Only a couple of weeks ago, I found myself up against the same stereotype. I was walking my dogs on the moorland and I came across two bird watchers who were counting some golden plover. As we passed, we said a friendly hello. Unfortunately, this was then followed with one of the men saying, in an unnecessarily slow and condescending tone:
‘There’s fifty golden plover over there. Do you know which ones they are?’
I almost glanced behind and to the side of me, just checking that there was not some small toddler beside me that he was addressing and even then, if I were that toddler, I would probably still have been irritated. Again, maybe I’m being sensitive. Perhaps he assumed that a general member of the public would not be able to ID this bird. After all, I was only walking my dogs and I had no telling signs that I was interested in birds, wearing a Guns N Roses t-shirt, some make-up on and had, in fact, forgotten my camera (a cardinal sin). However, when I then nodded and told him and his friend to watch out for a pair of buzzards and the odd red kite on their walk, he looked taken aback and as I walked away, I heard him turn to his friend and say:
‘Well. I didn’t expect that.’
I do love throwing people off. But what’s the point in this article? Am I just ranting and raving and being overly sensitive over something trivial? I don’t think so. In my view, this issue is very similar to the stigma that is attached to bird watching and wildlife lovers in general. We must all dress in waterproofs (not besmirching waterproofs here by the way) and dowdy clothes, we all must be of a certain age and have a certain ‘look’ about us. If we don’t fit into this category, then we are assumed to know very little about nature and birdwatching in particular. But why? Who wrote these imaginary laws, which say we must fit the stereotype? I remember being about 13 and a friend pointing at a collared dove at school and exclaiming ‘Urgh! I hate pigeons!’ I casually pointed out that it wasn’t a pigeon, it was a dove. When I was asked how I knew, I said I liked birds, to which my friend replied, ‘yeah, I wouldn’t tell people that. Not very cool Ellz.’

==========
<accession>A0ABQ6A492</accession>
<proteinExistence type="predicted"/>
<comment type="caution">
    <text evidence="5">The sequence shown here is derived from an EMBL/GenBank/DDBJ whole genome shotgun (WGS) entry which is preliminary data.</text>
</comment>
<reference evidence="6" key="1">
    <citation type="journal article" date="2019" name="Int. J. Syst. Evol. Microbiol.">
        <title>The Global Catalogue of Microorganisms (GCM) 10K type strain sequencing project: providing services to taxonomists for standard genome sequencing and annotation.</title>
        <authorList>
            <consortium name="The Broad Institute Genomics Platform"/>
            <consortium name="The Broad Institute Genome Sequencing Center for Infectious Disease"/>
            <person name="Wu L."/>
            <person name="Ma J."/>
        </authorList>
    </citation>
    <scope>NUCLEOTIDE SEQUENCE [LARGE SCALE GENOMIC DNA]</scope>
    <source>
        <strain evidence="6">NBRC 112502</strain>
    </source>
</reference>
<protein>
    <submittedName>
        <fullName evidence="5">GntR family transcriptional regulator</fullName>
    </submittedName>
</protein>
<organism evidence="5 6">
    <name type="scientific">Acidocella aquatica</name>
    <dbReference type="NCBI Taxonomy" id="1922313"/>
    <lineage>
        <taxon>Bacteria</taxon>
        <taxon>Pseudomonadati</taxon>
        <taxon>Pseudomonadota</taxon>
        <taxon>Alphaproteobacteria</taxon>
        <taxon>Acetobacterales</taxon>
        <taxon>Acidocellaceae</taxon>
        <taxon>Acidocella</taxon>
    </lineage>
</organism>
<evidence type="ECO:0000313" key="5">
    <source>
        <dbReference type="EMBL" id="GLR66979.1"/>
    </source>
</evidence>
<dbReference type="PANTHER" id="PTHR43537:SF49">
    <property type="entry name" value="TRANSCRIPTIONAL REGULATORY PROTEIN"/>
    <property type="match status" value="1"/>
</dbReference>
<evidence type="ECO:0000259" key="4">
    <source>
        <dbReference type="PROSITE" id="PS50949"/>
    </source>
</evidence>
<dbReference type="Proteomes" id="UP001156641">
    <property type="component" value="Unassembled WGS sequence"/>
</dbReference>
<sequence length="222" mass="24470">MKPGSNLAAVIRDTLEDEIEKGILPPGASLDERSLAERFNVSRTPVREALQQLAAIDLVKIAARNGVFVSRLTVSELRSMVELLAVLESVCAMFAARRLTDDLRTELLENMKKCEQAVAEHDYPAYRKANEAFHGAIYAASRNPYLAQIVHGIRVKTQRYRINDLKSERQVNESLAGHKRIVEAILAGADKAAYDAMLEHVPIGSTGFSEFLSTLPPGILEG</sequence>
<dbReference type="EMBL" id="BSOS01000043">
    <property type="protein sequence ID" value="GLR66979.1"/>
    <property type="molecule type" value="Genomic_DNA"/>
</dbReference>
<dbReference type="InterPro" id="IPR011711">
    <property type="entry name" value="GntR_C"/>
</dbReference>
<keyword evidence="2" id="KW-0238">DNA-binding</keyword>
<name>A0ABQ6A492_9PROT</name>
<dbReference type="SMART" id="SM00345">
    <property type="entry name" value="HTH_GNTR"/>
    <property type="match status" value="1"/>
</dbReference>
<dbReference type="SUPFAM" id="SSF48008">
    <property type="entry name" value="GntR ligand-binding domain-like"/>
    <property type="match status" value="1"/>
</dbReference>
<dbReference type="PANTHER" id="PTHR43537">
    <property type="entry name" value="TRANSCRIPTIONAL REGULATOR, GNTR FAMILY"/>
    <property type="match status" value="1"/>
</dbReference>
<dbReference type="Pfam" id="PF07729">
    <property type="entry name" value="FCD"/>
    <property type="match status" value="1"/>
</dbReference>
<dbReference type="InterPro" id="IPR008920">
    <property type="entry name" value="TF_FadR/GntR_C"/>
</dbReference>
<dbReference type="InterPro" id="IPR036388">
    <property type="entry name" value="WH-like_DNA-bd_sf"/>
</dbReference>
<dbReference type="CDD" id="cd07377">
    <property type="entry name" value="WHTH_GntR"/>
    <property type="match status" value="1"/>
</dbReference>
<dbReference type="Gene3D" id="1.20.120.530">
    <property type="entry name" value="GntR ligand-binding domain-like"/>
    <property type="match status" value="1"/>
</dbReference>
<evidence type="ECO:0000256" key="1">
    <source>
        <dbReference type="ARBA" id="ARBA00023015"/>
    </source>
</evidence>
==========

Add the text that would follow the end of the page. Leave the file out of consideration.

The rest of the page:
Personally, I think these ‘rules’ need re-writing, or, even better, just scrapping altogether. Just like nature, nature lovers come in all manner of different forms with all manner of different looks and other enthusiasms. Some of us are tall, some of us are short, we have long hair, we have short hair, wear make up, wear no make up, some of us have glasses and some of us don’t. Some of us like Mozart and Beethoven and some us like Thin Lizzy and Guns ‘N Roses (or all four actually). Some of us are men and oh yes, some of us are even women! Nature is there to be enjoyed by all, it’s not a passion that we should be embarrassed by and it should not represent a certain group in which we all need to fit in to. Nature did not make everything the same, so why should those who love it be?
Never judge a book, or indeed a conservationist, by their cover.